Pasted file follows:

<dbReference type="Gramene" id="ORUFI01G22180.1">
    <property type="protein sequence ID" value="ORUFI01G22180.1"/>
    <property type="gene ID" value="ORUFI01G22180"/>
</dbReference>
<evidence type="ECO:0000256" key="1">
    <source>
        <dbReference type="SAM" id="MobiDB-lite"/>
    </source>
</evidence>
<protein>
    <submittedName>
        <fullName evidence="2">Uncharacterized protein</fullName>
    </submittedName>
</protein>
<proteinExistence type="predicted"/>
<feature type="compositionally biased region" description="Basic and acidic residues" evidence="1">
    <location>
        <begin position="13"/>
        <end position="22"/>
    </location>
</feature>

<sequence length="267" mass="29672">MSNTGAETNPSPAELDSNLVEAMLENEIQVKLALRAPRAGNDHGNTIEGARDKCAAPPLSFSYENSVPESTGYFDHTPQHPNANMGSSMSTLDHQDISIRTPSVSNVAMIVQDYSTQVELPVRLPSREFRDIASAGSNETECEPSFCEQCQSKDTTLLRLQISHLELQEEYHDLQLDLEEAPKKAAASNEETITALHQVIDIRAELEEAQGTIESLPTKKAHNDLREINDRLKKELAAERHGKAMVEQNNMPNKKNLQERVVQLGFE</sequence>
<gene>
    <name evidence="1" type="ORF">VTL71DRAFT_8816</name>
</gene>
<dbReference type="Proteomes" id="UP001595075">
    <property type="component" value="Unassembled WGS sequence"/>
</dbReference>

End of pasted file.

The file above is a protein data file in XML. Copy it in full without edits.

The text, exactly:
<dbReference type="Gramene" id="ORUFI01G22180.1">
    <property type="protein sequence ID" value="ORUFI01G22180.1"/>
    <property type="gene ID" value="ORUFI01G22180"/>
</dbReference>
<evidence type="ECO:0000256" key="1">
    <source>
        <dbReference type="SAM" id="MobiDB-lite"/>
    </source>
</evidence>
<protein>
    <submittedName>
        <fullName evidence="2">Uncharacterized protein</fullName>
    </submittedName>
</protein>
<proteinExistence type="predicted"/>
<feature type="compositionally biased region" description="Basic and acidic residues" evidence="1">
    <location>
        <begin position="13"/>
        <end position="22"/>
    </location>
</feature>

<sequence length="267" mass="29672">MSNTGAETNPSPAELDSNLVEAMLENEIQVKLALRAPRAGNDHGNTIEGARDKCAAPPLSFSYENSVPESTGYFDHTPQHPNANMGSSMSTLDHQDISIRTPSVSNVAMIVQDYSTQVELPVRLPSREFRDIASAGSNETECEPSFCEQCQSKDTTLLRLQISHLELQEEYHDLQLDLEEAPKKAAASNEETITALHQVIDIRAELEEAQGTIESLPTKKAHNDLREINDRLKKELAAERHGKAMVEQNNMPNKKNLQERVVQLGFE</sequence>
<gene>
    <name evidence="1" type="ORF">VTL71DRAFT_8816</name>
</gene>
<dbReference type="Proteomes" id="UP001595075">
    <property type="component" value="Unassembled WGS sequence"/>
</dbReference>